Making it to the Makeover – Don’t Protect Them

Well, here we are again! Back on the Makeover path for 2023! Against my better judgement, I found myself hitting the “Submit” button on the Makeover application. I was delighted, and a touch worried, to receive the coveted acceptance email two weeks ago. With a full-time job training and selling young warmbloods, a farm of my own full to the brim of client and personal horses, a family with a 4 year old (going on 13), and oh — did I mention a broken ankle? — maybe a touch worried is the understatement of the century. If you don’t laugh you’ll cry, right?

Yet, there’s one thing I wasn’t at all worried about, and that was finding my makeover mount. With all the fantastic connections I’ve built over the years, I was lucky enough to have him already standing in my barn. Just a month prior, I had gotten a text from a friend asking if I needed a new project, and even though I really didn’t, I found myself hooking up the truck and trailer to pick up a barely castrated 4 year old liver chestnut with the most adorable white face. (Do you see a trend in my decision-making abilities here?)

Lucky Devil — a 2019 gelding by Daredevil, out of Lasting Rose.

So, Lucky Devil came home with me. And for the last two months he’s been adjusting to sport horse life, doing ground work and building muscle. I had sat on him one time and was eagerly creating a training plan in my mind when it was all derailed by a broken ankle. Here we are laughing instead of crying again!

But we make do (mainly because we have no other option)! So as I hobbled around my barn, doing what little my family, friends and boarders would allow me to do with the horses, my toddler asked me one day if she could feed Lucky treats. Here I was, with a barely four year old horse, gelded maybe two months ago, standing in the crossties, myself in a boot and my little girl begging to give him cookies. I reluctantly agreed and hovered nervously. Much to my surprise, Lucky was an absolute saint and gingerly took treats from her hand. I watched in awe.

I marinated on the interaction for a long time. How did I end up with such a lovely, quiet animal, even though I’ve barely worked him? Was it sheer, dumb luck? Probably. Was it my skill in choosing horses? Definitely not. The more I thought about it, the more I realized that there have only been a handful of horses that have stepped foot on my farm in the last three years that I didn’t trust to be around my daughter. Maybe three in 50+ horses that I didn’t inherently trust. But why?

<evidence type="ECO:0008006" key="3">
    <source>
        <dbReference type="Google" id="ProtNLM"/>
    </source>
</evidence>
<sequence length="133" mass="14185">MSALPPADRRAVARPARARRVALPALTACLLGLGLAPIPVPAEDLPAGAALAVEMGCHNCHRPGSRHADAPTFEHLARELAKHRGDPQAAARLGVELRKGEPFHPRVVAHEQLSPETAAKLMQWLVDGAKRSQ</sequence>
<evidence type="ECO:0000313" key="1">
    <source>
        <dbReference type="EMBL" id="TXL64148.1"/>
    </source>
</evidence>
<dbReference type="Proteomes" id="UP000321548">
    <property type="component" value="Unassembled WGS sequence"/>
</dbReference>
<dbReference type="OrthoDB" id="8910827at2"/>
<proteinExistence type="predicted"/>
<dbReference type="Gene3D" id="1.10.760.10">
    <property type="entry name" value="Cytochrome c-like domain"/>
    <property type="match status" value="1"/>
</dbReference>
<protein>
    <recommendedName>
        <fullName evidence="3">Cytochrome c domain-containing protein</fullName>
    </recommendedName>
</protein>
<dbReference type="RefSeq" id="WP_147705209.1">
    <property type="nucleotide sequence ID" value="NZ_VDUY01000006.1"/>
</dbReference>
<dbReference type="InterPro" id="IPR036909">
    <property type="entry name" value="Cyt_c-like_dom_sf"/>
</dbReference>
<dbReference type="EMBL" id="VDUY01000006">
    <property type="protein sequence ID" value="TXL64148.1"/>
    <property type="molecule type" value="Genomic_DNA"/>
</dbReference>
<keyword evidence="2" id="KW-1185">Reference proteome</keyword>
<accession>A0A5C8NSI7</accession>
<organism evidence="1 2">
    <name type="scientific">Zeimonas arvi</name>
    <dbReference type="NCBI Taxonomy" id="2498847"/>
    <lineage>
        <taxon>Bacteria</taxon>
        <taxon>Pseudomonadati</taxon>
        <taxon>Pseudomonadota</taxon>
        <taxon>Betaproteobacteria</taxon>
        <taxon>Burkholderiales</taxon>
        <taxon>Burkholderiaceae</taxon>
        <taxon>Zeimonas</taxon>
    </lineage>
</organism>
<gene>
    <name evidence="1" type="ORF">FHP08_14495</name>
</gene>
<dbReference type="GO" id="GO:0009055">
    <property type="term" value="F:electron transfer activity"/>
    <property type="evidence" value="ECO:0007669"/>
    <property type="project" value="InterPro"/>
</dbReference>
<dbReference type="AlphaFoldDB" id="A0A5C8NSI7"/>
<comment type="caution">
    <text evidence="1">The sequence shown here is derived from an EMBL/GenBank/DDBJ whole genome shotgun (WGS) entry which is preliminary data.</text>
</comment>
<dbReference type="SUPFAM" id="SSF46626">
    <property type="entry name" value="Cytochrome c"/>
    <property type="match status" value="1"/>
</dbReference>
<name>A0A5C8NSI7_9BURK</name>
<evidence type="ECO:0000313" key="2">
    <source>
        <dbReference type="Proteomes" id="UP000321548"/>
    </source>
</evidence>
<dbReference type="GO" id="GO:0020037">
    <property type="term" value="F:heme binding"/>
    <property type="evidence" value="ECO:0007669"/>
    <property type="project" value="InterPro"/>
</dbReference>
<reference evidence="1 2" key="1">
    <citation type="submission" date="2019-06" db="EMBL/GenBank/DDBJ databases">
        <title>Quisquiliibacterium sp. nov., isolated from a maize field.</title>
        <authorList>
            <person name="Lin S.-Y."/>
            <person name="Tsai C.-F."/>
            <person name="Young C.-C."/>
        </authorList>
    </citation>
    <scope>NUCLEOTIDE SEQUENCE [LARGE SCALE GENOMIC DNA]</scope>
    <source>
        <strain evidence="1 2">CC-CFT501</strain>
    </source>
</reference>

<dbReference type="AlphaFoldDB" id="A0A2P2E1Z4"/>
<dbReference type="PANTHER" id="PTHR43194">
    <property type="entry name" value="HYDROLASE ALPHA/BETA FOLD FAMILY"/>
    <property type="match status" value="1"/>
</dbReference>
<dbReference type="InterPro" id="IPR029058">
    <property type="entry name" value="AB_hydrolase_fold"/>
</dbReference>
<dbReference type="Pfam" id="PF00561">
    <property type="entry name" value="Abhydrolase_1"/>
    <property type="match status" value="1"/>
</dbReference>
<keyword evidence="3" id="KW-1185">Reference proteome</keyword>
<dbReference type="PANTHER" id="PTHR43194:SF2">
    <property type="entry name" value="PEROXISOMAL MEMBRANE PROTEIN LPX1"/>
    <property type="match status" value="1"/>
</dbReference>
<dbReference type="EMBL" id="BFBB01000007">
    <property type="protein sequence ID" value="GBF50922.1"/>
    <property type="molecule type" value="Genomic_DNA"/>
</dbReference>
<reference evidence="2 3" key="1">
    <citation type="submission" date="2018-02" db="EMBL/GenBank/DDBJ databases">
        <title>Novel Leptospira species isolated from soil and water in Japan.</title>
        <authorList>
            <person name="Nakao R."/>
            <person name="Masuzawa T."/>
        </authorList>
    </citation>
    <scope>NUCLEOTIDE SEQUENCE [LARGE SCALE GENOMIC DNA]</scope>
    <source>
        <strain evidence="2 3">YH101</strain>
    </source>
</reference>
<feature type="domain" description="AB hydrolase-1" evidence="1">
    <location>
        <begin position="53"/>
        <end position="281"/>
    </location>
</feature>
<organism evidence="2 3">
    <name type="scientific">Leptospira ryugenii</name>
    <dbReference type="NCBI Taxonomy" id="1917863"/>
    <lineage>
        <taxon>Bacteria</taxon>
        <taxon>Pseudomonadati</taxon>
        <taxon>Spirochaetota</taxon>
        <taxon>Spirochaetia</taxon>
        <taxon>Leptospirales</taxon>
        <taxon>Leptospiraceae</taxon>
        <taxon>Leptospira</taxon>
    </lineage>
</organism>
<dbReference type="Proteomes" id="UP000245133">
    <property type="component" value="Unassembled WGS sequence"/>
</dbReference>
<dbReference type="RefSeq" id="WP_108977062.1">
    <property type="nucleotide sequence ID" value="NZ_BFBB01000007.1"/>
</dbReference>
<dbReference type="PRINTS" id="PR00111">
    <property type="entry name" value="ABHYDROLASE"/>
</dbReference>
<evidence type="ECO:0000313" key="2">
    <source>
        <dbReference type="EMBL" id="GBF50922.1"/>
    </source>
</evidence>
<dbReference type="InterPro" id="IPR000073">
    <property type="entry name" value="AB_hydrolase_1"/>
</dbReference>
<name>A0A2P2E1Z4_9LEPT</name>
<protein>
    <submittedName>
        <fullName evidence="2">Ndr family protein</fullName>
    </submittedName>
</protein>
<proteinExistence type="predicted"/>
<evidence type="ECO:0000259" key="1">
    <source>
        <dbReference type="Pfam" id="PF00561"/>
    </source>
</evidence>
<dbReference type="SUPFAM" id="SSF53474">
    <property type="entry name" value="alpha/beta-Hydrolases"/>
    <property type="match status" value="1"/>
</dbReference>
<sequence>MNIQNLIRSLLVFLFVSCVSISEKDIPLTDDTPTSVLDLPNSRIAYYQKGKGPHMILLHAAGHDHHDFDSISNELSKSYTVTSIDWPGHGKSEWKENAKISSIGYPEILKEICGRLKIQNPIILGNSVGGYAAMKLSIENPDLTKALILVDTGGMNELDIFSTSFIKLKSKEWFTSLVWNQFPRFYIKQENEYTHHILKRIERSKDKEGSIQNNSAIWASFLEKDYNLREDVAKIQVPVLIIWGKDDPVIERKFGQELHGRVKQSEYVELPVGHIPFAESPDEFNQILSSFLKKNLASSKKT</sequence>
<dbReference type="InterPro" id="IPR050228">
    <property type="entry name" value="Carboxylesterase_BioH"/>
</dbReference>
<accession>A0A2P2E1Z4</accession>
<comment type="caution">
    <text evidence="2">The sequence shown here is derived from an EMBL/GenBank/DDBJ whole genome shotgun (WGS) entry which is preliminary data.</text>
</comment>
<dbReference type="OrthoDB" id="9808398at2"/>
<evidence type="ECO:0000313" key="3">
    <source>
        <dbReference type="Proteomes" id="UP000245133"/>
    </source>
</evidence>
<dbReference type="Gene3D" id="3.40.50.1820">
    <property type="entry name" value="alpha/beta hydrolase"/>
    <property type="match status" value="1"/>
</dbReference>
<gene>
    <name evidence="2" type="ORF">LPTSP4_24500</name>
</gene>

Sale horse, Love that Star, snuggling with Emmy.

Here’s the conclusion I’ve come to: I don’t protect them.

The overriding factor in each of these dozens of horses is the way they’re handled the moment they step foot on the farm. I don’t protect them. Not in turnout, not in the barn, not at any point in my relationship with my horses. Now, I promise I love them dearly, so just hear me out.

In turnout — I let them be a horse. I don’t try to protect them from all the things that come with being a horse. Minor injuries, bites, the weather, etc. I let them roam, play and interact with other horses. I’ll say that one again — I let them interact with other horses. I’ve learned that horses teach other horses so much faster than you or I ever would. They learn about personal space, about reading body language, about being respectful. All of these things play a factor in creating a calm, trustworthy animal.

Happy ponies in turnout!

In the barn — I let them be a little stressed. My barn is not the calm, quiet mecca for horses. There’s kids running around, tractors, four-wheelers, noises and spooky things. I don’t protect them from trivial outside stressors and because of that, the horses learn very quickly most things are no big deal.

In my relationship with them — I’ve stopped babying my horses. I set boundaries with my animals and I don’t protect their feelings when they overstep those boundaries. It is very important to me that I react to unwanted behavior swiftly and fairly. If they take over my personal space, nip at me, or rush through a gate, whatever it may be — I give them a big no and then take the pressure off. Horses learn when the pressure comes off and in order for the pressure to come off, you have to put it on in the first place! (I’m thinking this one is a whole blog post for another time!)

While I may not be riding, I may not be training, I may be months behind other trainers on this journey, I know I’m still creating a solid foundation to build upon with every interaction. Maybe I’m a bit old-fashioned, but my horses are consistently fantastic to be around and easy to train because I don’t protect them. Their minds are calmer, they are less stressed and more willing to trust me in all situations. I’ve created a safe space for my horses by not protecting them, by letting them make mistakes and learn from those mistakes. So when it comes time to step back in the stirrups, I know Lucky will be willing, honest and trusting in me.

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